Harmony Bearer

October 05 2018 | by

“I RECEIVED the news of my election to the College of Cardinals quite by surprise,” recalls Cardinal Joseph Coutts of Karachi, Pakistan. It came not through official channels, he explained, but via global media and word of mouth soon after Pope Francis announced in Rome Coutts was to be among 14 new cardinals.

“I was in my office and the parish priest of the cathedral, who lives on the ground floor, came up to me and said, ‘Bishop, congratulations!’ I said, ‘What for?’ He replied, ‘You have been made Cardinal … Everybody says … I have been receiving telephone calls.’”

In a state of stunned disbelief and suspecting an eruption of ‘fake news’ on social media, the cardinal-designate decided to wait for confirmation on the Vatican website, which came a day later with a subsequent affirmation from the papal nuncio. By then, of course, news of his election was all over the national newspapers, and waves of visitors began to turn up to congratulate him in person. “It was like a tsunami,” he said.


Honor for Pakistan


Such visitors included government officials and a delegation from one of the largest Islamic political parties in the country. “What really surprised me was the reaction of the people,” said Cardinal Coutts. “They were just overjoyed – even the Muslims,” whom, he said, repeatedly told him his appointment was “an honor for Pakistan.”

“It meant that Pakistan was somehow being lifted up and honored. That’s how they took it,” the Cardinal said.

When Cardinal Coutts received his red hat in Rome on June 28, he became only the second Pakistani cardinal in history, and the first since Cardinal Joseph Cordeiro of Karachi died in 1994.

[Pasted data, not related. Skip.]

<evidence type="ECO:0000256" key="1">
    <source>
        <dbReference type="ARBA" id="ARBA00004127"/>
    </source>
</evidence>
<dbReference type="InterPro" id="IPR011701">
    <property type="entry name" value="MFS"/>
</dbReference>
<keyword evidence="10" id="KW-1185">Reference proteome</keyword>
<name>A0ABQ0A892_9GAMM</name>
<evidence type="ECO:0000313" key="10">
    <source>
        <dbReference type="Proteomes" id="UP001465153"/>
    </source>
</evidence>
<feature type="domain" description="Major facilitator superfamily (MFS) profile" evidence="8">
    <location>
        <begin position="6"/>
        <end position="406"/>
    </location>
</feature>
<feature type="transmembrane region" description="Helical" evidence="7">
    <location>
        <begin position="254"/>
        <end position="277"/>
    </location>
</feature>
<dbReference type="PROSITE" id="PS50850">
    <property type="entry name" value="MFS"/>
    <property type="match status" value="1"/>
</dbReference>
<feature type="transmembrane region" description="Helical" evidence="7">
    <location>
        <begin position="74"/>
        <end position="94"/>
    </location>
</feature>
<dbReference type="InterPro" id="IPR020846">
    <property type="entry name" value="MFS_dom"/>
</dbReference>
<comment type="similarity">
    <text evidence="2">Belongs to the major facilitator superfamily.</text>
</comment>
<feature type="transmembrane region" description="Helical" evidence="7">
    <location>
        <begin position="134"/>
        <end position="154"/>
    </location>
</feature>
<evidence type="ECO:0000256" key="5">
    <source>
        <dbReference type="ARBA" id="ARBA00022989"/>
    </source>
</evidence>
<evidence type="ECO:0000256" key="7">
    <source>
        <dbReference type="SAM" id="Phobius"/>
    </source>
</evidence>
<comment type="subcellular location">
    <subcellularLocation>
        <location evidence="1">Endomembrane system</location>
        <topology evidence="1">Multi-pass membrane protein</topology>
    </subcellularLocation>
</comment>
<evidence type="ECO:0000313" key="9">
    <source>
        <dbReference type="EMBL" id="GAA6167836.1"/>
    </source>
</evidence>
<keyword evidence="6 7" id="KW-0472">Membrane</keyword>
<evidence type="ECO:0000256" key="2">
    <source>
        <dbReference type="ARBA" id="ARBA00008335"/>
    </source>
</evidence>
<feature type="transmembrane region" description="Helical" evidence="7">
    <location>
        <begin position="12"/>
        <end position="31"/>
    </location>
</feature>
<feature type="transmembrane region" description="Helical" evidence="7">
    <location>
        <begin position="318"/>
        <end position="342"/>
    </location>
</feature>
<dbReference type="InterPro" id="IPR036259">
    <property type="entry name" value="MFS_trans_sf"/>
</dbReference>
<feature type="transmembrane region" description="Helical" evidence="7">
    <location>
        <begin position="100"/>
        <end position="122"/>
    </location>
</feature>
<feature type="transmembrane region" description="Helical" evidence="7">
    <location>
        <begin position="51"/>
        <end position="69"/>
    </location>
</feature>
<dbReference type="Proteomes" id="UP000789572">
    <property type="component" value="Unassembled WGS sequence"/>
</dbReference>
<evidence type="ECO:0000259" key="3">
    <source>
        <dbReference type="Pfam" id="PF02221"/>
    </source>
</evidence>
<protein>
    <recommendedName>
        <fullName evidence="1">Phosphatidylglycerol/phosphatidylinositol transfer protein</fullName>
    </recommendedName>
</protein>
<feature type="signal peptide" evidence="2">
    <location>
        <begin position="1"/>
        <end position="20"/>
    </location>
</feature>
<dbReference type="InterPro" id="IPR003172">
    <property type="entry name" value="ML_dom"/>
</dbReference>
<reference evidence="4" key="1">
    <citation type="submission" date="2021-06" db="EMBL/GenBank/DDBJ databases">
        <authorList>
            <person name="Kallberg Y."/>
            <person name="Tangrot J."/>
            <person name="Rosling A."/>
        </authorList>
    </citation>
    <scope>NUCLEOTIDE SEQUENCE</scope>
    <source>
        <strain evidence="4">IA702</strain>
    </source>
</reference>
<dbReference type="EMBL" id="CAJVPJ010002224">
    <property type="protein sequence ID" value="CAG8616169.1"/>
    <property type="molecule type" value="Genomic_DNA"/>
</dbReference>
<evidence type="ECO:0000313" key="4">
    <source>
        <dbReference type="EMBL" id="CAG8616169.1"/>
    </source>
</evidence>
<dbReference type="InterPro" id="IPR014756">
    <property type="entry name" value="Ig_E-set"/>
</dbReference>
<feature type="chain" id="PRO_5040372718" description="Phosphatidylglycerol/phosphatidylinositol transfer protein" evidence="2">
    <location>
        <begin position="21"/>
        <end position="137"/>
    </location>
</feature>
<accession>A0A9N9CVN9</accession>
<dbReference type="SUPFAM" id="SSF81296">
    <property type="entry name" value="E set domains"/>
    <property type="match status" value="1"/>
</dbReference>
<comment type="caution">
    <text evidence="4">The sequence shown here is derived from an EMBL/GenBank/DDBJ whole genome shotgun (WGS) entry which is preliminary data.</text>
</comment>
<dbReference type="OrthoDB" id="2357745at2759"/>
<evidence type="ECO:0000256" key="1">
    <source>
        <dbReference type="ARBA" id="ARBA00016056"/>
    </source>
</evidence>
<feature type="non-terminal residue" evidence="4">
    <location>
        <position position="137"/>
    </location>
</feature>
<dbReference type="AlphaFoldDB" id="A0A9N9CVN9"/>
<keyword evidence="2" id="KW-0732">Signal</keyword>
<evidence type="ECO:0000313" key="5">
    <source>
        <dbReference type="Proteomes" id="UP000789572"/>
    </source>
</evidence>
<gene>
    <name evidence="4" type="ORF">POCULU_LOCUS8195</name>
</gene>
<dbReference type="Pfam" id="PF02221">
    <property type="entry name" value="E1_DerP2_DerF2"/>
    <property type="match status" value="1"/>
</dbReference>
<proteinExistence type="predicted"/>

Pope Francis assigned to him the titular Church of San Bonaventura da Bagnoregio, a 17th century Franciscan monastery on the Palatine Hill. It was fitting given that Cardinal Coutts, 72, was baptized as a child by a Capuchin priest and ordained a priest by a Capuchin bishop in 1971. He is also an admirer of St Francis of Assisi and especially of St Anthony of Padua who, among Pakistani Catholics, Coutts says, is “top of the charts.”


Widening the circle


Several months on from his elevation, Cardinal Coutts has had the time to unlock what his appointment as cardinal means for himself, the Church and for Pakistan. A key might be an accurate reading of the mind and intentions of the Holy Father.

“We are trying to understand what the Pope is thinking,” Cardinal Coutts said. “Surely what he has very strongly in his mind is the universality of the Church. The Church always was universal – it’s everywhere, all over the globe – but now, by choosing cardinals from the smaller Churches, I think the Pope is really trying to say that these Churches should also have a role in the governance of the universal Church. He is widening the circle.”

Coutt’s appointment as a cardinal also comes at a time when, as a nation, Pakistan is enduring an internal struggle over its identity and direction, deciding whether to remain true to its first democratic, secular and pluralistic foundations or to become a Sunni Islamic republic of 200 million people in the mould of some of the more fundamentalist Arabic nations of the Middle East.